• The meetings of capital-based officials should be mirrored in Geneva, through regular meetings of officials from G20 members based in WTO delegations there. This will ensure that, first, there is a link to the broader WTO reform discussions taking place in Geneva. Second, that informal channels can be maintained with non-G20 WTO members, many of whom have an interest in subsidies reform negotiations. This is more likely to facilitate the establishment of a landing zone in Geneva—a necessity if any WTO rule changes are to be implemented. However, it is possible that this particular reform initiative may not succeed in Geneva; hence, the Geneva component should not be allowed to side-track or delay the G20 subcommittee process, which may be difficult.

Importantly, the last point highlights the centrality of a plurilateral approach incubated and negotiated in the G20. This may conceivably end in broadly simultaneous unilateral disarmaments via mutual agreement among the major subsidizers. For such an approach to work, our second proposal is that the sub-committee should establish core principles to guide negotiations. These will be required, since the process will be highly contested as well as rooted in divergent understandings of what the problems are, and, hence, what needs to be done. Some suggested organizing principles include:

  • The focus should be on subsidies that have the potential to generate major negative cross-border spill-over effects on trading partners.
  • Allowance should be made for subsidies designed to achieve legitimate social and policy objectives, particularly those with positive cross-border spill-over effects. An obvious example is research to combat infectious diseases such as global health pandemics or climate change mitigation technologies. Thus, research and development as well as environmental subsidization need to be considered global challenges.
  • However, G20 governments should also agree to the principle of competitive neutrality, which requires that the application of subsidies payments has minimal distorting effects on market competition, particularly in relation to cross-border business.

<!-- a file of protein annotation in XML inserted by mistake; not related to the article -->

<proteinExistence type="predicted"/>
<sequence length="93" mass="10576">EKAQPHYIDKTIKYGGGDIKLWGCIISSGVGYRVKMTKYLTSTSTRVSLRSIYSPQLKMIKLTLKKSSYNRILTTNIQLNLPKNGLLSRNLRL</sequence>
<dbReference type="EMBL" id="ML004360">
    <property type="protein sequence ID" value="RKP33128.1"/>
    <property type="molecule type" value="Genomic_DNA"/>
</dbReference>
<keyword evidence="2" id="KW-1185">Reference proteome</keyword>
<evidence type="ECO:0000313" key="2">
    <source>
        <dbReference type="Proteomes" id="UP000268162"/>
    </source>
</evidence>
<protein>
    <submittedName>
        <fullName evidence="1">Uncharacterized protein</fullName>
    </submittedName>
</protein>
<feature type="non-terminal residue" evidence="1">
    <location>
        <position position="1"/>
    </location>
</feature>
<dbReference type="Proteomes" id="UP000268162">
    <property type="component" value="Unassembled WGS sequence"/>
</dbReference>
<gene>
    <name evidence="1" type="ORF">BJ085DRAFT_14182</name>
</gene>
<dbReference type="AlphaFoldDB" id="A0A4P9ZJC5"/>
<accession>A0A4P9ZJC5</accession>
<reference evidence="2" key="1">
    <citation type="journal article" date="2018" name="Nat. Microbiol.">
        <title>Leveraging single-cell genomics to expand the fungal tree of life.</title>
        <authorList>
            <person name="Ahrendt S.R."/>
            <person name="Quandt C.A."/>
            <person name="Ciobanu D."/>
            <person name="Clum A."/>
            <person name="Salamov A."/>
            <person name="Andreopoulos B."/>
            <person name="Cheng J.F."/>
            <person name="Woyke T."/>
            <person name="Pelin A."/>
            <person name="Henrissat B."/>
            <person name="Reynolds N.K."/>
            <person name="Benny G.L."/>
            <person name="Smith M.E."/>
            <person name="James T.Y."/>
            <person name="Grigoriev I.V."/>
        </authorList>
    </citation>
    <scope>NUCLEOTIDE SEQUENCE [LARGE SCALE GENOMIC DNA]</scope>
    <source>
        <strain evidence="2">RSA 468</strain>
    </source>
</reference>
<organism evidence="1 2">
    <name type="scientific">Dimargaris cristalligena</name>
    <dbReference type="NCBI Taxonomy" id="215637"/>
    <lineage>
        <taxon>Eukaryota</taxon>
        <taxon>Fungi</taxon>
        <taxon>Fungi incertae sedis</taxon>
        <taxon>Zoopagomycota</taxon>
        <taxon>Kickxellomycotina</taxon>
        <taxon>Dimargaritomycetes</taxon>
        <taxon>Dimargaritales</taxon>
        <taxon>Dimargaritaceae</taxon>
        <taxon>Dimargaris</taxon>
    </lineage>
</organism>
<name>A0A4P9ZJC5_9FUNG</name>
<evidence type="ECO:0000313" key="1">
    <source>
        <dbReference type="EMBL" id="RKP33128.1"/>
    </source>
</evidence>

• G20 governments should agree on the need for disciplined caps on the growth of subsidies, such as the entitlements governing agriculture subsidies. Within this limited framework, a range of principles would need to be established, such as capping the growth of subsidies entitlements as countries develop; ensuring periodic (e.g., every five years) reviews of entitlements; and/or automatic phaseouts for specific kinds of subsidies once they have been paid out. In other words, embed a core principle that permissible subsidies for specific kinds of economic activities and firms should be viewed as temporary; furthermore, they must be reduced, or phased out, according to predictable and enforceable schedules.
  • Consensus on principles governing special and differential treatment or the access of countries at different stages of development to subsidies entitlements.
  • The rules governing national defenses using trade remedies against negative cross-border spill-overs arising from subsidies need to be clarified to enable quick remedies when required as well as to prevent abuse.

Beyond an agreed set of principles, the negotiations would need to take practical form. Two connected lines of negotiation will need to be engaged: